oscilatingcretin oscilatingcretin - 2 months ago 6
C# Question

Is it possible for null-conditionals to not return nullable value types while checking conditions?

When assigning a value from a null-conditional, it makes sense to return a nullable value type. Otherwise, if the object is null, the null-conditional would return the value type's default and you don't want that. Therefore, this is good:

bool? IsTerminated = Employee?.IsTerminated;

However, why does it return a nullable type if I am just checking a condition? You would think that the compiler could figure this out just fine:

if (Employee?.IsTerminated) { /*do something here*/ }

After all, it's just compiling down to this, right?

if (Employee != null && Employee.IsTerminated) { /*do something here*/ }

In order to get it to work, I have to do this:

if ((Employee?.IsTerminated).GetValueOrDefault()) { /*do something here*/ }

Between the extra code and having to wrap the expression in parens, the whole purpose of the null-conditional's short-hand syntax appears to be defeated. Is this the proper way to handle a null-conditional return value or is there another way that doesn't involve accounting for a nullable return value?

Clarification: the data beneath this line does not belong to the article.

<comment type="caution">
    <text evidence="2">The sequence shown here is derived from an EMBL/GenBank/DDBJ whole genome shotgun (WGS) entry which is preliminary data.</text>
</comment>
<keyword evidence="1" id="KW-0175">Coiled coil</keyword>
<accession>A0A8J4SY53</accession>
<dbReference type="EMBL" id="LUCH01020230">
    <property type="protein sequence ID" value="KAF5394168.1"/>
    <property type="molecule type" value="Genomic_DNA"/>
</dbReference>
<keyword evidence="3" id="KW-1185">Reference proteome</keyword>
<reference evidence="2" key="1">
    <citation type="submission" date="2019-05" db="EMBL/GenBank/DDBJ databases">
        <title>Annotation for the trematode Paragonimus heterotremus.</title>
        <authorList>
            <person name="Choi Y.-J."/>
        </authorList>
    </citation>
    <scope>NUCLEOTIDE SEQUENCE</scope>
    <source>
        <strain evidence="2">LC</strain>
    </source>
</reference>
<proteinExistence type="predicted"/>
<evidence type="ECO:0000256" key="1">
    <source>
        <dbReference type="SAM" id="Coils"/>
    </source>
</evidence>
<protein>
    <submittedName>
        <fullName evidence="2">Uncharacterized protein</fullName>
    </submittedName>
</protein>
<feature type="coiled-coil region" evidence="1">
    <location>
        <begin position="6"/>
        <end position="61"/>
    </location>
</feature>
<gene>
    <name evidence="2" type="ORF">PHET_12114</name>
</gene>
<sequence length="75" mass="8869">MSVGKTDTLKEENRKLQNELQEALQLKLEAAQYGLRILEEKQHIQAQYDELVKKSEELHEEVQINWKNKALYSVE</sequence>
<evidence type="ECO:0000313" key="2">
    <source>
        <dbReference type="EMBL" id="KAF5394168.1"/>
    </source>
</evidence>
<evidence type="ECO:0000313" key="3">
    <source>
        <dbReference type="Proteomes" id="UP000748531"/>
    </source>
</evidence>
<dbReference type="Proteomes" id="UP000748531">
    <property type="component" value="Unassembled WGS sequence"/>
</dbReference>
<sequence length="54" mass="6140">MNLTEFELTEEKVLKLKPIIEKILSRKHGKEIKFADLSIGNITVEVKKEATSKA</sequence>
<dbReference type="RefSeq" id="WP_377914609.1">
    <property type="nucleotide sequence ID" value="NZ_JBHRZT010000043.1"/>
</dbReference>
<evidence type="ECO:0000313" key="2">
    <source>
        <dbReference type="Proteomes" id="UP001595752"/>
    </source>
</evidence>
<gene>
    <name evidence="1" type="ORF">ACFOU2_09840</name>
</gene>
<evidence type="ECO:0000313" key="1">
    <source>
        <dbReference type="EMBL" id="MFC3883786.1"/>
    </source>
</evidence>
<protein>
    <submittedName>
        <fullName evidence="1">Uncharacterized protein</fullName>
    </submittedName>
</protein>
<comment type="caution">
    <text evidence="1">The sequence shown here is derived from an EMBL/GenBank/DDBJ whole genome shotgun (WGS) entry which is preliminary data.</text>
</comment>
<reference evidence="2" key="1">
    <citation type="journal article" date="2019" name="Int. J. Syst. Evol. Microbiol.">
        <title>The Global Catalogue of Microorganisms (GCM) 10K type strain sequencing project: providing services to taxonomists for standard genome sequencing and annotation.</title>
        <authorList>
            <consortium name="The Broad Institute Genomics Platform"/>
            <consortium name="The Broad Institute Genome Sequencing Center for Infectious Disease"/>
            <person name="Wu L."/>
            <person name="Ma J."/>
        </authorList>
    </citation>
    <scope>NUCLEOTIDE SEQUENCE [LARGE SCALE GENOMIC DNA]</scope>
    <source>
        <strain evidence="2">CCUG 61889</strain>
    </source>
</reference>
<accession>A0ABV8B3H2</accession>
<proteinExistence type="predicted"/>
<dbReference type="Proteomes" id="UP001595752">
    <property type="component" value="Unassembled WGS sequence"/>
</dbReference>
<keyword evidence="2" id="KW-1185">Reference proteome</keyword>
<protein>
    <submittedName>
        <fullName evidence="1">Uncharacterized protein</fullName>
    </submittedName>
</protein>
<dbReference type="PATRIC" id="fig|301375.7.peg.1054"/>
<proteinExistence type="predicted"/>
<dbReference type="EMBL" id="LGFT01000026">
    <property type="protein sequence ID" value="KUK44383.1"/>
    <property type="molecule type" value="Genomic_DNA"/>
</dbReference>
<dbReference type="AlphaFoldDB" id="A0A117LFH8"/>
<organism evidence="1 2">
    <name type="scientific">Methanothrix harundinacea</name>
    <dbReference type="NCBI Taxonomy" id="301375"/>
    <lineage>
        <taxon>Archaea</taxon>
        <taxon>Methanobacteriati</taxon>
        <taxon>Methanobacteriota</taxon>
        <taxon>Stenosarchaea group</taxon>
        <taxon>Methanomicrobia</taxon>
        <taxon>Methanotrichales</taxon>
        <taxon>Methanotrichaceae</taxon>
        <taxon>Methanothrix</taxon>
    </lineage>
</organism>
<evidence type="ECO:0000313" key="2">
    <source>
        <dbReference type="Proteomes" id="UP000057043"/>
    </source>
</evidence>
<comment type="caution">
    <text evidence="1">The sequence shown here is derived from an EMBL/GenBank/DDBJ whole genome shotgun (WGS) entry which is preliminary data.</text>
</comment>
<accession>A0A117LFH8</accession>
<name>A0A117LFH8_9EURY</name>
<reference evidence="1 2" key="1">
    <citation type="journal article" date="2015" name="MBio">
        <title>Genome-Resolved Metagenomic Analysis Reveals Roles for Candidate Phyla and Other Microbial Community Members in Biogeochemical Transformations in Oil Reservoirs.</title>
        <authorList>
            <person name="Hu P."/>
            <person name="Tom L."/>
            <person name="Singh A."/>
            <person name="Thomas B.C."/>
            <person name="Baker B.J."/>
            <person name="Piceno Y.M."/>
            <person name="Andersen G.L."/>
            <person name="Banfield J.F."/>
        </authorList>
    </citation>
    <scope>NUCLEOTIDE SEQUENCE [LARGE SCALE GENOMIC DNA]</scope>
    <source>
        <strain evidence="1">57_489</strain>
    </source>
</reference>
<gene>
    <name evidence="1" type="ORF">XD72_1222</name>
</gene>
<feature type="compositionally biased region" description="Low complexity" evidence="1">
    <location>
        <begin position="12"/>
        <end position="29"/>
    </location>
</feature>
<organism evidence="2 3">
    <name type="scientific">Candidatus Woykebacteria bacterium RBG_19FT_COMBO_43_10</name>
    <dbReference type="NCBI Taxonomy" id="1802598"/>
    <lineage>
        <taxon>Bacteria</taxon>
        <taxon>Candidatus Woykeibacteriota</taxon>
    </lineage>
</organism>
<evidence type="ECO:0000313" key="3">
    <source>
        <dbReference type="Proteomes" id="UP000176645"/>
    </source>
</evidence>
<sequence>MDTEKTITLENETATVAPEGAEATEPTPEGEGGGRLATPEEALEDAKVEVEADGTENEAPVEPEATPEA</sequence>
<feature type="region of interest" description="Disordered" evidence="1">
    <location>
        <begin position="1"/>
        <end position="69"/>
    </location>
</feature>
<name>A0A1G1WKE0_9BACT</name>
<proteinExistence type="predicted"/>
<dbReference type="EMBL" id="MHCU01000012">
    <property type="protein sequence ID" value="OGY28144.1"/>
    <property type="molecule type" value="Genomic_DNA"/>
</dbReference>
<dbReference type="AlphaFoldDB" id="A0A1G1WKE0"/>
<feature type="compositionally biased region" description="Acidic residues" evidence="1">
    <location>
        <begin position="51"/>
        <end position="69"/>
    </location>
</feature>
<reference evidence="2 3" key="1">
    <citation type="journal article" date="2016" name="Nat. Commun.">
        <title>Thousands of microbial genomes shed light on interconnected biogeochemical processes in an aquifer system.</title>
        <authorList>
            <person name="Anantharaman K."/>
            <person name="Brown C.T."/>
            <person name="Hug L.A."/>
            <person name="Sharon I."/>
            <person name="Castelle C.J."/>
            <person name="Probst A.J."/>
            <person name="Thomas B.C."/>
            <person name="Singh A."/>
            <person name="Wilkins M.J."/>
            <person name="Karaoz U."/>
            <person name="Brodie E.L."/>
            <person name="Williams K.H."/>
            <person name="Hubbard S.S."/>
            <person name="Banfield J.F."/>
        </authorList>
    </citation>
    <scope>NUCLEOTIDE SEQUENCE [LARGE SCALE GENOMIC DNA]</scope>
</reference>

If A?.B contains B of a reference type, then you'll get a return of type B. Otherwise, if B is a value type, the return type is a nullable wrapping around type B. So, that's a short answer to your question.

With that being said, in your case, since you're getting back a bool, it's understandable that it'll be wrapped as bool?. Knowing that, you should simply work with it as you would normally would with bool?. One way is to simply do an equality comparison to a desired value of bool.

For example:

if (Employee?.IsTerminated == true) { }

It's a bit shorter and easier to read than:

if ((Employee?.IsTerminated).GetValueOrDefault()) {  }

The example comparison works, because null will never equal to a bool.